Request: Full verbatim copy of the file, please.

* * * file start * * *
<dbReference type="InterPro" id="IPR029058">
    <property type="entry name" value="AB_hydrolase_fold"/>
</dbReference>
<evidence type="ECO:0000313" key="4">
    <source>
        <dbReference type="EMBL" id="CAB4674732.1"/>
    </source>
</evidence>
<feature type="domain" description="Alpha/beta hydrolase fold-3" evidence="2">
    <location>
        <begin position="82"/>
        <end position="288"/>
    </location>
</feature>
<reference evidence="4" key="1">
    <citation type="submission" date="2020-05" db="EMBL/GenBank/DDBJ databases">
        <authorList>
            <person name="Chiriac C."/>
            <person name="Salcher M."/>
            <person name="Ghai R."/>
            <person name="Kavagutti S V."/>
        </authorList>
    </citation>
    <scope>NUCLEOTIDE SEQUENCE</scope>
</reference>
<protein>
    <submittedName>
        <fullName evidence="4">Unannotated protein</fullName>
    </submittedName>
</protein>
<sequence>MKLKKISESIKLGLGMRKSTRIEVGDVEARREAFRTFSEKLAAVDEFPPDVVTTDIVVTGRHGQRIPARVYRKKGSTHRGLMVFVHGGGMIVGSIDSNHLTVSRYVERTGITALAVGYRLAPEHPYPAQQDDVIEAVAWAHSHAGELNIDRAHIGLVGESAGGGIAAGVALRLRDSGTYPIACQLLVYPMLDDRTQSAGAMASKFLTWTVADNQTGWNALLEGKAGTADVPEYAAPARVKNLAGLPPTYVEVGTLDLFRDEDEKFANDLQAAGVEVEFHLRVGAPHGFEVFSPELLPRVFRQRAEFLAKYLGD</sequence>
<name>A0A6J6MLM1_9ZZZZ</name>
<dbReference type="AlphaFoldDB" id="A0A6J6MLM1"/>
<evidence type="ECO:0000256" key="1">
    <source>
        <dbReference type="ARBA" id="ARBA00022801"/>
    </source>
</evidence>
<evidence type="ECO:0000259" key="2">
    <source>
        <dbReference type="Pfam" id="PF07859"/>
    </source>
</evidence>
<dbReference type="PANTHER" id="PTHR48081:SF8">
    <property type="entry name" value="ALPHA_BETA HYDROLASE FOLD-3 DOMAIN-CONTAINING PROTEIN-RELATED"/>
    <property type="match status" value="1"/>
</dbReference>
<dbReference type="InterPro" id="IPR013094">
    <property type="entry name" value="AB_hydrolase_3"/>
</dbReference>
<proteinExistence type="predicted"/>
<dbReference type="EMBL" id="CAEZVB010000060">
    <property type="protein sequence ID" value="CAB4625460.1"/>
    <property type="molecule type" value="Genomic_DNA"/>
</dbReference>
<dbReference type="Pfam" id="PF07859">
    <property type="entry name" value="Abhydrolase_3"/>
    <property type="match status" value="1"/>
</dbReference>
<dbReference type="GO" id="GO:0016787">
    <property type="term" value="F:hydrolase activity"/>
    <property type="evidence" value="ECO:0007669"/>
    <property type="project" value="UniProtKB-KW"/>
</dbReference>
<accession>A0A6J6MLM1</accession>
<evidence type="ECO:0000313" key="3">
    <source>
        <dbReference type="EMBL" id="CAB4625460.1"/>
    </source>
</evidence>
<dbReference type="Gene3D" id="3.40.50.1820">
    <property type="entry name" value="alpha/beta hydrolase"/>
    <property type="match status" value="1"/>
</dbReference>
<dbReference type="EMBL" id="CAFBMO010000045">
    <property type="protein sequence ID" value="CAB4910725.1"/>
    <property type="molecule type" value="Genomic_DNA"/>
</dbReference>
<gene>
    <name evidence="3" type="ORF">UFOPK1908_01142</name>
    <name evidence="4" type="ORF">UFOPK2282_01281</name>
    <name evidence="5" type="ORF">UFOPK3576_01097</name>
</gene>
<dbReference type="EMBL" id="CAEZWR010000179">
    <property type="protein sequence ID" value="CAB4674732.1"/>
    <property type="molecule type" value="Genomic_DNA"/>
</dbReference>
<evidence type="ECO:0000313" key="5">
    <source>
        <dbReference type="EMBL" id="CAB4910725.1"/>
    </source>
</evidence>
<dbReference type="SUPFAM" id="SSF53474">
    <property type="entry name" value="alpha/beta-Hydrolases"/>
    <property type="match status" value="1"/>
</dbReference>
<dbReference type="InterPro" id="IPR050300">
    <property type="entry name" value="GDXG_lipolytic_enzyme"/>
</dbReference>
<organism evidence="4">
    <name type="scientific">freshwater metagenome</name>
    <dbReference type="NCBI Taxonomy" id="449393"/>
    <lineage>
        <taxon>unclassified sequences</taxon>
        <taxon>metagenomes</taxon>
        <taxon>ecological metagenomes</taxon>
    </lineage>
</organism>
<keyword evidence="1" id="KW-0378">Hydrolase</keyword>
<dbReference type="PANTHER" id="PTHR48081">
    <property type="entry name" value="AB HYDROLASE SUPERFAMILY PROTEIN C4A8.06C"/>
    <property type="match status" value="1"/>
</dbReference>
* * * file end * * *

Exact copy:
<dbReference type="InterPro" id="IPR029058">
    <property type="entry name" value="AB_hydrolase_fold"/>
</dbReference>
<evidence type="ECO:0000313" key="4">
    <source>
        <dbReference type="EMBL" id="CAB4674732.1"/>
    </source>
</evidence>
<feature type="domain" description="Alpha/beta hydrolase fold-3" evidence="2">
    <location>
        <begin position="82"/>
        <end position="288"/>
    </location>
</feature>
<reference evidence="4" key="1">
    <citation type="submission" date="2020-05" db="EMBL/GenBank/DDBJ databases">
        <authorList>
            <person name="Chiriac C."/>
            <person name="Salcher M."/>
            <person name="Ghai R."/>
            <person name="Kavagutti S V."/>
        </authorList>
    </citation>
    <scope>NUCLEOTIDE SEQUENCE</scope>
</reference>
<protein>
    <submittedName>
        <fullName evidence="4">Unannotated protein</fullName>
    </submittedName>
</protein>
<sequence>MKLKKISESIKLGLGMRKSTRIEVGDVEARREAFRTFSEKLAAVDEFPPDVVTTDIVVTGRHGQRIPARVYRKKGSTHRGLMVFVHGGGMIVGSIDSNHLTVSRYVERTGITALAVGYRLAPEHPYPAQQDDVIEAVAWAHSHAGELNIDRAHIGLVGESAGGGIAAGVALRLRDSGTYPIACQLLVYPMLDDRTQSAGAMASKFLTWTVADNQTGWNALLEGKAGTADVPEYAAPARVKNLAGLPPTYVEVGTLDLFRDEDEKFANDLQAAGVEVEFHLRVGAPHGFEVFSPELLPRVFRQRAEFLAKYLGD</sequence>
<name>A0A6J6MLM1_9ZZZZ</name>
<dbReference type="AlphaFoldDB" id="A0A6J6MLM1"/>
<evidence type="ECO:0000256" key="1">
    <source>
        <dbReference type="ARBA" id="ARBA00022801"/>
    </source>
</evidence>
<evidence type="ECO:0000259" key="2">
    <source>
        <dbReference type="Pfam" id="PF07859"/>
    </source>
</evidence>
<dbReference type="PANTHER" id="PTHR48081:SF8">
    <property type="entry name" value="ALPHA_BETA HYDROLASE FOLD-3 DOMAIN-CONTAINING PROTEIN-RELATED"/>
    <property type="match status" value="1"/>
</dbReference>
<dbReference type="InterPro" id="IPR013094">
    <property type="entry name" value="AB_hydrolase_3"/>
</dbReference>
<proteinExistence type="predicted"/>
<dbReference type="EMBL" id="CAEZVB010000060">
    <property type="protein sequence ID" value="CAB4625460.1"/>
    <property type="molecule type" value="Genomic_DNA"/>
</dbReference>
<dbReference type="Pfam" id="PF07859">
    <property type="entry name" value="Abhydrolase_3"/>
    <property type="match status" value="1"/>
</dbReference>
<dbReference type="GO" id="GO:0016787">
    <property type="term" value="F:hydrolase activity"/>
    <property type="evidence" value="ECO:0007669"/>
    <property type="project" value="UniProtKB-KW"/>
</dbReference>
<accession>A0A6J6MLM1</accession>
<evidence type="ECO:0000313" key="3">
    <source>
        <dbReference type="EMBL" id="CAB4625460.1"/>
    </source>
</evidence>
<dbReference type="Gene3D" id="3.40.50.1820">
    <property type="entry name" value="alpha/beta hydrolase"/>
    <property type="match status" value="1"/>
</dbReference>
<dbReference type="EMBL" id="CAFBMO010000045">
    <property type="protein sequence ID" value="CAB4910725.1"/>
    <property type="molecule type" value="Genomic_DNA"/>
</dbReference>
<gene>
    <name evidence="3" type="ORF">UFOPK1908_01142</name>
    <name evidence="4" type="ORF">UFOPK2282_01281</name>
    <name evidence="5" type="ORF">UFOPK3576_01097</name>
</gene>
<dbReference type="EMBL" id="CAEZWR010000179">
    <property type="protein sequence ID" value="CAB4674732.1"/>
    <property type="molecule type" value="Genomic_DNA"/>
</dbReference>
<evidence type="ECO:0000313" key="5">
    <source>
        <dbReference type="EMBL" id="CAB4910725.1"/>
    </source>
</evidence>
<dbReference type="SUPFAM" id="SSF53474">
    <property type="entry name" value="alpha/beta-Hydrolases"/>
    <property type="match status" value="1"/>
</dbReference>
<dbReference type="InterPro" id="IPR050300">
    <property type="entry name" value="GDXG_lipolytic_enzyme"/>
</dbReference>
<organism evidence="4">
    <name type="scientific">freshwater metagenome</name>
    <dbReference type="NCBI Taxonomy" id="449393"/>
    <lineage>
        <taxon>unclassified sequences</taxon>
        <taxon>metagenomes</taxon>
        <taxon>ecological metagenomes</taxon>
    </lineage>
</organism>
<keyword evidence="1" id="KW-0378">Hydrolase</keyword>
<dbReference type="PANTHER" id="PTHR48081">
    <property type="entry name" value="AB HYDROLASE SUPERFAMILY PROTEIN C4A8.06C"/>
    <property type="match status" value="1"/>
</dbReference>